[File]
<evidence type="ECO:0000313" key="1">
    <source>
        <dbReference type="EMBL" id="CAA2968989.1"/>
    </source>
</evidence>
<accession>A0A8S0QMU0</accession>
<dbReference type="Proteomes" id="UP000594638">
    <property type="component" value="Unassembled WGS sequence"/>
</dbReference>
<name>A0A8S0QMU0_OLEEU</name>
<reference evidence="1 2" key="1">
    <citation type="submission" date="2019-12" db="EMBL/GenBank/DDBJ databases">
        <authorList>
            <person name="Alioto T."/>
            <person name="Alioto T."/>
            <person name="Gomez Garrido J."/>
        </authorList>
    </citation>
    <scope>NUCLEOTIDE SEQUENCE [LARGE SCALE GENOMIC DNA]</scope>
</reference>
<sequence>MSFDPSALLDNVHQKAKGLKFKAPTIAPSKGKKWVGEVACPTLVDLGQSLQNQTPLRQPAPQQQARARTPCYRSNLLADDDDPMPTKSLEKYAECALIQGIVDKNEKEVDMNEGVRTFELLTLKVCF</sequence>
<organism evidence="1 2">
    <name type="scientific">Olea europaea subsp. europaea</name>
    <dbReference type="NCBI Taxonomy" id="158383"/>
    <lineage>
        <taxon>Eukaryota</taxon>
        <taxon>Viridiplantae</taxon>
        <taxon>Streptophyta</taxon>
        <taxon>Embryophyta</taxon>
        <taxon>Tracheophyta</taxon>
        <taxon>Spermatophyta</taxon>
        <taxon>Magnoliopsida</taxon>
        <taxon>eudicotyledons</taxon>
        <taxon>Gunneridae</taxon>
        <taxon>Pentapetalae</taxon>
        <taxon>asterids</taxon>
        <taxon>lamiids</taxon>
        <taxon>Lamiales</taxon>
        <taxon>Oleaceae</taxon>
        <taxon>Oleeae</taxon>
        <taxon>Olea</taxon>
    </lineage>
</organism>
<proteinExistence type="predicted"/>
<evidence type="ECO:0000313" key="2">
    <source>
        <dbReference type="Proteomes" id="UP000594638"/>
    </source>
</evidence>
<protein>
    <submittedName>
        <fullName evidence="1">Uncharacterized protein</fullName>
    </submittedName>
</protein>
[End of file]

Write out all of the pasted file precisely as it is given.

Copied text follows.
<evidence type="ECO:0000313" key="1">
    <source>
        <dbReference type="EMBL" id="CAA2968989.1"/>
    </source>
</evidence>
<accession>A0A8S0QMU0</accession>
<dbReference type="Proteomes" id="UP000594638">
    <property type="component" value="Unassembled WGS sequence"/>
</dbReference>
<name>A0A8S0QMU0_OLEEU</name>
<reference evidence="1 2" key="1">
    <citation type="submission" date="2019-12" db="EMBL/GenBank/DDBJ databases">
        <authorList>
            <person name="Alioto T."/>
            <person name="Alioto T."/>
            <person name="Gomez Garrido J."/>
        </authorList>
    </citation>
    <scope>NUCLEOTIDE SEQUENCE [LARGE SCALE GENOMIC DNA]</scope>
</reference>
<sequence>MSFDPSALLDNVHQKAKGLKFKAPTIAPSKGKKWVGEVACPTLVDLGQSLQNQTPLRQPAPQQQARARTPCYRSNLLADDDDPMPTKSLEKYAECALIQGIVDKNEKEVDMNEGVRTFELLTLKVCF</sequence>
<organism evidence="1 2">
    <name type="scientific">Olea europaea subsp. europaea</name>
    <dbReference type="NCBI Taxonomy" id="158383"/>
    <lineage>
        <taxon>Eukaryota</taxon>
        <taxon>Viridiplantae</taxon>
        <taxon>Streptophyta</taxon>
        <taxon>Embryophyta</taxon>
        <taxon>Tracheophyta</taxon>
        <taxon>Spermatophyta</taxon>
        <taxon>Magnoliopsida</taxon>
        <taxon>eudicotyledons</taxon>
        <taxon>Gunneridae</taxon>
        <taxon>Pentapetalae</taxon>
        <taxon>asterids</taxon>
        <taxon>lamiids</taxon>
        <taxon>Lamiales</taxon>
        <taxon>Oleaceae</taxon>
        <taxon>Oleeae</taxon>
        <taxon>Olea</taxon>
    </lineage>
</organism>
<proteinExistence type="predicted"/>
<evidence type="ECO:0000313" key="2">
    <source>
        <dbReference type="Proteomes" id="UP000594638"/>
    </source>
</evidence>
<protein>
    <submittedName>
        <fullName evidence="1">Uncharacterized protein</fullName>
    </submittedName>
</protein>